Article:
By Souhail Karam
RIYADH, Aug 20 (Reuters) - Saudi Arabia said on Wednesday it would allow foreigners to buy shares listed on its stock market through licensed intermediaries, a major step toward opening the largest Arab bourse to foreign capital.
The stock market, Tadawul, has been the least open among Gulf Arab bourses to foreign investors, up to now giving foreigners access to stocks only through select funds.
As part of plans to diversify the market's investor base, the Capital Markets Authority (CMA) said foreign investors are now entitled to buy shares through certain licensed Saudi investors, who would be the legal owners of the shares.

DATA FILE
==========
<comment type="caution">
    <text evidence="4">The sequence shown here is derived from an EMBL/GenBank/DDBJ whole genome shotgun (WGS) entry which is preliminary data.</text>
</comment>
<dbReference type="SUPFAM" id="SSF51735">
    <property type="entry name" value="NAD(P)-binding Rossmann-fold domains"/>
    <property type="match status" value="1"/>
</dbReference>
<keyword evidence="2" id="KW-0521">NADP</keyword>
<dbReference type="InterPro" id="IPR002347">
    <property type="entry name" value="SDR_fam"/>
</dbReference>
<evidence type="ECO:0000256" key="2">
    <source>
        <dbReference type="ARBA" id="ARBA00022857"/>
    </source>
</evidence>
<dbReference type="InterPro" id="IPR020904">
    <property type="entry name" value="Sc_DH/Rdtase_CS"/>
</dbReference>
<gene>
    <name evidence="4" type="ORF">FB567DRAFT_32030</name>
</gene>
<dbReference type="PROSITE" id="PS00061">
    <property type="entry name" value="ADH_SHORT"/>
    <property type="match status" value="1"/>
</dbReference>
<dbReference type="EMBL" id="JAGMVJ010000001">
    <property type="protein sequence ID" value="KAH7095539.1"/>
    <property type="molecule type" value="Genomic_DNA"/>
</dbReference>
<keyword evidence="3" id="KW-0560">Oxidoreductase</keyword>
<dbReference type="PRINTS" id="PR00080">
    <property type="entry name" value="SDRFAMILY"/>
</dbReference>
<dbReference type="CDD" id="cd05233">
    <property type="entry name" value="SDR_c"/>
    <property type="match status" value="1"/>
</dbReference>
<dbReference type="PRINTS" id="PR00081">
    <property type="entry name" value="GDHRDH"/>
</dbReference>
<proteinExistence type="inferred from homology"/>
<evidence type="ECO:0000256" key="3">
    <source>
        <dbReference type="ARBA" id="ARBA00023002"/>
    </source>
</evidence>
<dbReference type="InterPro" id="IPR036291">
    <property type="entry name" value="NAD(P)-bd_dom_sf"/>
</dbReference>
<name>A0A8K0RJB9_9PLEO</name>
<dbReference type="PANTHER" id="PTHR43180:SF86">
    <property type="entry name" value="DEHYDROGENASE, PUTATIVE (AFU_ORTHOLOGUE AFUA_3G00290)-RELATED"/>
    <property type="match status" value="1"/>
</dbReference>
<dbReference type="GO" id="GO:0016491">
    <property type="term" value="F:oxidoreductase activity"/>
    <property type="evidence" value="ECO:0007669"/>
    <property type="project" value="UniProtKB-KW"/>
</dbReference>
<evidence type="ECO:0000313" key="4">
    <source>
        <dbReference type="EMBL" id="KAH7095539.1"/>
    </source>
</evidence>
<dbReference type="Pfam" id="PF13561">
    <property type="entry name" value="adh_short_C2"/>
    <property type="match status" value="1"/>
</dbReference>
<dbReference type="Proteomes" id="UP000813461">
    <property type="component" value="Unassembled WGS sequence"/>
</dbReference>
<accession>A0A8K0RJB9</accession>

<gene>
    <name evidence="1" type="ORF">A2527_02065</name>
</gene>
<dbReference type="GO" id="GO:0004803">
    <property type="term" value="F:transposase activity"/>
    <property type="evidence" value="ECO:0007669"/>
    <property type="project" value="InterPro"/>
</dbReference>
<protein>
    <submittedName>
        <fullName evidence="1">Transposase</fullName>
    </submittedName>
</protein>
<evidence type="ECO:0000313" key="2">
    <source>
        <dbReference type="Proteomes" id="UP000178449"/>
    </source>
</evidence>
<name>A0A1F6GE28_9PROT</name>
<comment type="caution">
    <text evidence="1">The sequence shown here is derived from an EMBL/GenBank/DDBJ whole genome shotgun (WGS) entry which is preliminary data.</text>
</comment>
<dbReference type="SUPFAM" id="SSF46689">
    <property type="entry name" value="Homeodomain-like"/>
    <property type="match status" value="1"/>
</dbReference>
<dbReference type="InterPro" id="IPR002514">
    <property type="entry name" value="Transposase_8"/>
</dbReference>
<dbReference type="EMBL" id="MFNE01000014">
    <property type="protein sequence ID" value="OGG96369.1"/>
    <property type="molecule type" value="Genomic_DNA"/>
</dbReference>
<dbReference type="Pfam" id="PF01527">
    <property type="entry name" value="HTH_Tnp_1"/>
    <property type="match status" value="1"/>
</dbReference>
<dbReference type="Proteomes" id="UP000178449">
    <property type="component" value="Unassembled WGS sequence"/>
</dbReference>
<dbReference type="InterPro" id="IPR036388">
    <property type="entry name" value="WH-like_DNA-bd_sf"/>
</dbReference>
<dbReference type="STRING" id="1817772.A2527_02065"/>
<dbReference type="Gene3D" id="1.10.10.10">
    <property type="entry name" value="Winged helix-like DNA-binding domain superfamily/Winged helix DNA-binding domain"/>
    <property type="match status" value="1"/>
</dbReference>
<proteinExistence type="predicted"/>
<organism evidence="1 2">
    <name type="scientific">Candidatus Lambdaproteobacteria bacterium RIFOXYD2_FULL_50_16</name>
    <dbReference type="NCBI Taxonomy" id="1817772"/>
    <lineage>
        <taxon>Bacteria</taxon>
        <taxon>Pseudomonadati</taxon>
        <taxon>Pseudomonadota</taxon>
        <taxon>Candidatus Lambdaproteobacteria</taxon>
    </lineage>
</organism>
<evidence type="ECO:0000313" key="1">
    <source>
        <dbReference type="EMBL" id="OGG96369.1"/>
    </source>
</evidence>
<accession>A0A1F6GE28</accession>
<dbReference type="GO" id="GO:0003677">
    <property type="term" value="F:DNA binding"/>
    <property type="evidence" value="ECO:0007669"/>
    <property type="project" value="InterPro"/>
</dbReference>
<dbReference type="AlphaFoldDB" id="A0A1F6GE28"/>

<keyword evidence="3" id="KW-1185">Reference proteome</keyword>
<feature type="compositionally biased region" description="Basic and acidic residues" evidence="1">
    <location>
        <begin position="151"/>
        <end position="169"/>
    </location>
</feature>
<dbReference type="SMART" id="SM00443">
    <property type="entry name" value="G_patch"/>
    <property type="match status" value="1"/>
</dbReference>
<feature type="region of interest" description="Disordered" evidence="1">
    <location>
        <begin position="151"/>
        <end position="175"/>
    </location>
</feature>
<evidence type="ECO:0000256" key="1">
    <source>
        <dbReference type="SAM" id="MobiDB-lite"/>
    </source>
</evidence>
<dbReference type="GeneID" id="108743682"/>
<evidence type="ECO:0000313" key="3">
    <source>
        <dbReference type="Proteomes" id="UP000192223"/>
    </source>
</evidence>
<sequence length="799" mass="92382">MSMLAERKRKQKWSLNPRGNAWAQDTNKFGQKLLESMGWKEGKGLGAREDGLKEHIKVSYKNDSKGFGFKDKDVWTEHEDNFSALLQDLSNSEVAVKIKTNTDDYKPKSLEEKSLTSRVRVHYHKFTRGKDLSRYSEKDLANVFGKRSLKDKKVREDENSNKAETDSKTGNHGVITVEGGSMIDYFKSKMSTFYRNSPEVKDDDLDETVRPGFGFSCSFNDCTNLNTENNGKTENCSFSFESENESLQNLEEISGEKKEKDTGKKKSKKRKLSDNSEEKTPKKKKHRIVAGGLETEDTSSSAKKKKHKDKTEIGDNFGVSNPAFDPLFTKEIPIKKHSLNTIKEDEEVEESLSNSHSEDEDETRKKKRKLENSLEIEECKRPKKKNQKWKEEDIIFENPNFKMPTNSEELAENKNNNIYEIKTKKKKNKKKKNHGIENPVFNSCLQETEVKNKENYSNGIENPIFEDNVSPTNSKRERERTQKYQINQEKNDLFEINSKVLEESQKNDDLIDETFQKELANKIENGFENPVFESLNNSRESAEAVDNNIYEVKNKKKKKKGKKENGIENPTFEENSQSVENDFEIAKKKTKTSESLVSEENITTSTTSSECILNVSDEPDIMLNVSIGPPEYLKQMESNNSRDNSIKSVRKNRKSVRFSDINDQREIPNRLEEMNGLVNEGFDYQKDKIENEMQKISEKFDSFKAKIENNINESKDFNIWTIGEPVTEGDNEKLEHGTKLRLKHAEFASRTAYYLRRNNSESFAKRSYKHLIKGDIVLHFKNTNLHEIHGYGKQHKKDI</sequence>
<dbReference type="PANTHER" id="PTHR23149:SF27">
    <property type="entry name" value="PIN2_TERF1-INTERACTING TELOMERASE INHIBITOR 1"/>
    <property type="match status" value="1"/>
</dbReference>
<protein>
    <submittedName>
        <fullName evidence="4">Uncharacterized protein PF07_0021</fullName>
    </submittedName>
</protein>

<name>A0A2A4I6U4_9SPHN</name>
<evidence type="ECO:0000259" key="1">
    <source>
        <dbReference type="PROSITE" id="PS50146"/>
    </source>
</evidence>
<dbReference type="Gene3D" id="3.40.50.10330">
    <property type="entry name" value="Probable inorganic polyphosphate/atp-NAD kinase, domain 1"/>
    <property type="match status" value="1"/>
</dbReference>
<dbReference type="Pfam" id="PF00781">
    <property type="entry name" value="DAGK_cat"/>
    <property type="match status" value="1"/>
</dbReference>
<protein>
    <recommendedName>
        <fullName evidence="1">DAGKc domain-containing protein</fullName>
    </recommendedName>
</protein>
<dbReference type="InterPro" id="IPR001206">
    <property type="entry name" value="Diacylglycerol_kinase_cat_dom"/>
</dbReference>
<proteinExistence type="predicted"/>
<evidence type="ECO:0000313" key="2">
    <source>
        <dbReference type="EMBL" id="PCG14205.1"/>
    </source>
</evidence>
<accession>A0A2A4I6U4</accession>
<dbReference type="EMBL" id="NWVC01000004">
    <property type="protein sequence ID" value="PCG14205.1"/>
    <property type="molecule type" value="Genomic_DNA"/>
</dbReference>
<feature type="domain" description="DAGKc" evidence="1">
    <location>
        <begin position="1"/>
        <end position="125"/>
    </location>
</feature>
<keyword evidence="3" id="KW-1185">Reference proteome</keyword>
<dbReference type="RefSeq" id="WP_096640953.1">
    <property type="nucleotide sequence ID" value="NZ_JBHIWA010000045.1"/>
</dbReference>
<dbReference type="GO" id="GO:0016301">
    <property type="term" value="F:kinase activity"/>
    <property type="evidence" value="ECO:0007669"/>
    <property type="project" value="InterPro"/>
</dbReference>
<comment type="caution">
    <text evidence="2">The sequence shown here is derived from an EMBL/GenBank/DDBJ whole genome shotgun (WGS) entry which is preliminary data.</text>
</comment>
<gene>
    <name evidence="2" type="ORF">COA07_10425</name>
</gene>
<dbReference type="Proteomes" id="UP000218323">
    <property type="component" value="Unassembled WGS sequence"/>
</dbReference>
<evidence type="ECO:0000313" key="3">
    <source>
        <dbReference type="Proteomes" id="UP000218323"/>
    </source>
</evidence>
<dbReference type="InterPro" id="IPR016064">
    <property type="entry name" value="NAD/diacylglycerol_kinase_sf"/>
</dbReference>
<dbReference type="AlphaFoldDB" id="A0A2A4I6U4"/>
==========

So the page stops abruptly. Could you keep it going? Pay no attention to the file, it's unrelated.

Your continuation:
Under the measure, potential foreign investors would be entitled to returns related to their share purchases and must take on all of the economic exposure, the CMA said in a statement on the bourse website.
"The authority ... approved that licensed individuals sign swap agreements with non-resident foreigners -- institutional or individual -- for the purpose of transferring the economic benefits of shares in Saudi listed companies to those persons," it said.